Proactively Detect and Block These Exfiltration Applications


NetStandard’s Security Minute Series 

In 2011, the IT world was shocked to learn that RSA was hacked, and the seed values for SecurID tokens were stolen. This left every SecurID token in the world vulnerable and exposed – if you were in the industry at the time, you surely remember this incident. Now, 10 years later, the NDAs have expired and the full story is out: The Full Story of the Stunning RSA Hack Can Finally Be Told | WIRED

  • Spoiler alert: It began with a phishing email, containing a malicious Excel attachment titled “2011 Recruitment Plan.” It’s a trap!

Want to play with Microsoft 365 E5 in a sandbox, and really get hands-on with all of the advanced tools and functions? Get a free, renewable E5 developer subscription here (really!): Developer Program – Microsoft 365

The DarkSide ransomware gang, which was responsible for Colonial Pipeline, is believed to have made over $90 million in just nine months, based on transfers into its Bitcoin wallet. The average payment was $1.9 million: Darkside gang estimated to have made over $90 million from ransomware attacks | The Record by Recorded Future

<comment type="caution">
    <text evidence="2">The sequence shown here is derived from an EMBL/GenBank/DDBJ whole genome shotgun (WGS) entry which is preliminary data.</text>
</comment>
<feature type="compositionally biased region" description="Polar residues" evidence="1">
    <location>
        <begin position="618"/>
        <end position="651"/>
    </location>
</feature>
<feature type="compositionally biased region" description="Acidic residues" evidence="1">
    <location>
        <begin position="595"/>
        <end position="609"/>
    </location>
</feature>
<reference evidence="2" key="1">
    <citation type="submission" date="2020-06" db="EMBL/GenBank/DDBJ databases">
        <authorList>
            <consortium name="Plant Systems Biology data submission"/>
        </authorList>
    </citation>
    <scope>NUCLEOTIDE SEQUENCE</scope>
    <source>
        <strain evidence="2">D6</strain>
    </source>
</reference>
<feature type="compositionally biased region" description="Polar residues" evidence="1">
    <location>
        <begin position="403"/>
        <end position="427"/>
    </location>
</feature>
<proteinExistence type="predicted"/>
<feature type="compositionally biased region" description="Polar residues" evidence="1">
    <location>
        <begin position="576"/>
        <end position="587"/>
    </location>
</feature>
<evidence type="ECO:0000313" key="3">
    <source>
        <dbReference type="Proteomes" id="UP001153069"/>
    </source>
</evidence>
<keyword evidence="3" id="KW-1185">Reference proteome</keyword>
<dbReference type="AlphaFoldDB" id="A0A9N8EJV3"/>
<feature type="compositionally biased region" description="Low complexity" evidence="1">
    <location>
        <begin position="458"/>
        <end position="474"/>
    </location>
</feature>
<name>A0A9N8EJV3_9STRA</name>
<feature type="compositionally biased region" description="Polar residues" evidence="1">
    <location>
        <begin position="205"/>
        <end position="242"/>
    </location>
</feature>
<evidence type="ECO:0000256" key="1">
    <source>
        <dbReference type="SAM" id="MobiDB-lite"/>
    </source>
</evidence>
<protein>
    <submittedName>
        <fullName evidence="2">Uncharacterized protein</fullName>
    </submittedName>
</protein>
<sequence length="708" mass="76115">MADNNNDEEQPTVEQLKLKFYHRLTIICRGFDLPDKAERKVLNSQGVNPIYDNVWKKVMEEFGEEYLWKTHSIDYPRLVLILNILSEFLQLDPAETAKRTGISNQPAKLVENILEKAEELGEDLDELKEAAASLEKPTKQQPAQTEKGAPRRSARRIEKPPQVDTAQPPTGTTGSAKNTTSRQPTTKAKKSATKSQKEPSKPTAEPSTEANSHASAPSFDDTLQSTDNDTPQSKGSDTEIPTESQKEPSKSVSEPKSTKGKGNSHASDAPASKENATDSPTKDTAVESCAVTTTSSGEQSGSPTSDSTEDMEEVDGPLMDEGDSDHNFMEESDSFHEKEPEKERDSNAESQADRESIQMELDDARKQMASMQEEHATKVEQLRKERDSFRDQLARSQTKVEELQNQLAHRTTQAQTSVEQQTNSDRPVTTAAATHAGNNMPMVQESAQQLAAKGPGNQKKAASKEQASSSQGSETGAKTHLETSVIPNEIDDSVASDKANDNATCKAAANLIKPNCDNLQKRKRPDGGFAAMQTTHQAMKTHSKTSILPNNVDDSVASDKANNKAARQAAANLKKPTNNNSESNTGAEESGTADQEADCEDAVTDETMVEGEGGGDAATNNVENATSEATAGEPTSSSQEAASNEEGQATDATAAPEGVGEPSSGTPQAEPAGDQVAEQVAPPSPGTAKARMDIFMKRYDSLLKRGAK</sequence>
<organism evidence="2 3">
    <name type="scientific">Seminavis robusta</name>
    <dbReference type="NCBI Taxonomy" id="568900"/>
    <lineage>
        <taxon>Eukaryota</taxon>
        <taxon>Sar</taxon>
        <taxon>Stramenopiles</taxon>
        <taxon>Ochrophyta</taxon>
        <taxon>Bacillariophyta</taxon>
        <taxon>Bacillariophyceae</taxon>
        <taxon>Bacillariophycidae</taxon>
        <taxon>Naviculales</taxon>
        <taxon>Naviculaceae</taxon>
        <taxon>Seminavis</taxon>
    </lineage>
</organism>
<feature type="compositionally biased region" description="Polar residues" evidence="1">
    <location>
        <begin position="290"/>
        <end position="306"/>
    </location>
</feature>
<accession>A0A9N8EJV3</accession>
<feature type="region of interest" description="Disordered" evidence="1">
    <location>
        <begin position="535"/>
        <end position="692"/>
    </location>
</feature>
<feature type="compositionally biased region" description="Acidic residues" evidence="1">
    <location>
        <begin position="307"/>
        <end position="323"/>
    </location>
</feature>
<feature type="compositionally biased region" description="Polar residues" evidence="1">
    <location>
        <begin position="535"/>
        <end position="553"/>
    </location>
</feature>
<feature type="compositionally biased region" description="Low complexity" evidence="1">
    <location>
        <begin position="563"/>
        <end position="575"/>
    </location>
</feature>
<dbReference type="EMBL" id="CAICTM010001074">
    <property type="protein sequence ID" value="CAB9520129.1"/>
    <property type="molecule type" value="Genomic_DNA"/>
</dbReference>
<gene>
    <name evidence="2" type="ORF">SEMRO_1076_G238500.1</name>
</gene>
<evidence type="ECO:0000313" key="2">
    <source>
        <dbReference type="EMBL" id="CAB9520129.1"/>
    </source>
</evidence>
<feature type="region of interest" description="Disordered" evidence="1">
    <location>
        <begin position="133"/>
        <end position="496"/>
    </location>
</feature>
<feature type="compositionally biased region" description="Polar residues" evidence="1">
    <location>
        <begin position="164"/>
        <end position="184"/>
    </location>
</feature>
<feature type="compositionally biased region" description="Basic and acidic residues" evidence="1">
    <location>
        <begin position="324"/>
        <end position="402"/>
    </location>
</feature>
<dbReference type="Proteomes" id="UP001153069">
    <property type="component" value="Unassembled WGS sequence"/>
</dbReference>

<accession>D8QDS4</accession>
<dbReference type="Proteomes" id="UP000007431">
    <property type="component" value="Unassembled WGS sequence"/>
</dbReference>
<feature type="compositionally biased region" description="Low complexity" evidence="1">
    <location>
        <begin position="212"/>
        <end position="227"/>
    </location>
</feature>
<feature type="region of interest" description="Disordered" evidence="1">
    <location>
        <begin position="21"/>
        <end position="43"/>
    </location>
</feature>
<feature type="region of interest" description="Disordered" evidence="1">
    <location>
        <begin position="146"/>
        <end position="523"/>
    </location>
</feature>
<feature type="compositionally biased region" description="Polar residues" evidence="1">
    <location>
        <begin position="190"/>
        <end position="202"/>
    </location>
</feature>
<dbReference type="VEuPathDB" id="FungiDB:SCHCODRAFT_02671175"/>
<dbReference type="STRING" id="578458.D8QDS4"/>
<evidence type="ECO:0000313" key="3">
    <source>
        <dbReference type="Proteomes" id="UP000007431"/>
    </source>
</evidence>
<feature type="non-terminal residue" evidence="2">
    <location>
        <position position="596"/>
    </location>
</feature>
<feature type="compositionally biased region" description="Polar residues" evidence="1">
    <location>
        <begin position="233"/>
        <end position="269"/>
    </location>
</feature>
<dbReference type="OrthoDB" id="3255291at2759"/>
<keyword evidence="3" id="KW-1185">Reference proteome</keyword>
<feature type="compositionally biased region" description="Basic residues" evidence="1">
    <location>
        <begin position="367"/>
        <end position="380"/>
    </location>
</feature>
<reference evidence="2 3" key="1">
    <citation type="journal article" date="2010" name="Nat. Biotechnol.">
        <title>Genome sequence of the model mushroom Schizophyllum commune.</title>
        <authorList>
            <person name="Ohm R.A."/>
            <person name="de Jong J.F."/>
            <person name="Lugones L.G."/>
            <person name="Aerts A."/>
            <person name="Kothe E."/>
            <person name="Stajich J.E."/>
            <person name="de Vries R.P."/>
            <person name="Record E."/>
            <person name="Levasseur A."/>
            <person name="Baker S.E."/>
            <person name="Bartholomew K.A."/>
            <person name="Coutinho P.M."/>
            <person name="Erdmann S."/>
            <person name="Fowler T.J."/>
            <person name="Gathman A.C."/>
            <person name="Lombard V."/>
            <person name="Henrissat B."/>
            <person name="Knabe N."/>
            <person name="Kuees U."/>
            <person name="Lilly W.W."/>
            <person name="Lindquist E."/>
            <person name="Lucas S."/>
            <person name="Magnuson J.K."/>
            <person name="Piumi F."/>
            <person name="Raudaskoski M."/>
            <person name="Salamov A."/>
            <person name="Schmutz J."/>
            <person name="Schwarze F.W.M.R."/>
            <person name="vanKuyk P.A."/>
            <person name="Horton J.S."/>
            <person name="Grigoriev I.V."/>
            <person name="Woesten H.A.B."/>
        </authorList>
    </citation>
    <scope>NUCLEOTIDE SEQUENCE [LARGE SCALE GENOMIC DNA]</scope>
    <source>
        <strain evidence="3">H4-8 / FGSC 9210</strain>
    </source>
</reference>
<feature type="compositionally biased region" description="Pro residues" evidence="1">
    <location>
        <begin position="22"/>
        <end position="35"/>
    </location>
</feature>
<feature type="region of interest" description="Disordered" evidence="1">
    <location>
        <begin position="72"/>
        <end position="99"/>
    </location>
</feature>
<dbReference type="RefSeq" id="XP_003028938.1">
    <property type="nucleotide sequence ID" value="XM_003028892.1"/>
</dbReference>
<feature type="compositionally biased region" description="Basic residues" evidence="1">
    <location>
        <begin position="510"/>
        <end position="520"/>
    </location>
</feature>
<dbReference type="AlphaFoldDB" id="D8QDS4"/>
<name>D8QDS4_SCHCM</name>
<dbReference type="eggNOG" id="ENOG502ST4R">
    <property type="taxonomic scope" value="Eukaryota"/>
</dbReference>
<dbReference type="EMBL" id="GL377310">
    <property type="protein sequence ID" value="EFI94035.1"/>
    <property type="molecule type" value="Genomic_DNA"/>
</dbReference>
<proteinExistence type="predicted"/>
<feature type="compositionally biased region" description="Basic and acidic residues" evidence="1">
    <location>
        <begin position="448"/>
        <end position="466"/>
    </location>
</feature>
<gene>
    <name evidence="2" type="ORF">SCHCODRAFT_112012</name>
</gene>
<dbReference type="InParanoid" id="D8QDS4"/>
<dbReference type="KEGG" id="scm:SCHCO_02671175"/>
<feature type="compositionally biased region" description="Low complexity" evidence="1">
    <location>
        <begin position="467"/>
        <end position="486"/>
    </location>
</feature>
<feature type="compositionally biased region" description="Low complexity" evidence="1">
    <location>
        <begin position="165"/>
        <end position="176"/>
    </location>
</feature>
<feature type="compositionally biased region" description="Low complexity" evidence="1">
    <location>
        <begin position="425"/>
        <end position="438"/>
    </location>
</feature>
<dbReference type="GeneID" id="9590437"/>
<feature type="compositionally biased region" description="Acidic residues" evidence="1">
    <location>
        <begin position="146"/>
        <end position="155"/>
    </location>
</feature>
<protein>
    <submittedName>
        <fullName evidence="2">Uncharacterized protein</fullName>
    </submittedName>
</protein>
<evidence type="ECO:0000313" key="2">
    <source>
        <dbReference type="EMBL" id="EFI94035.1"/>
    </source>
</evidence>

In a ransomware incident, the attackers normally try to exfiltrate data out of the network, so they can threaten to leak that data if you don’t pay the ransom. Two ways this is done are through Rclone and MegaSync. How to proactively detect and block these applications: Rclone Wars: Transferring leverage in a ransomware attack (
CISA has published detailed technical guidance for how to evict an attacker from your network, once that attacker has breached Active Directory and/or Azure Active Directory. It includes a lot of good advice in general: Eviction Guidance for Networks Affected by the SolarWinds and Active Directory/M365 Compromise | CISA
On another note…



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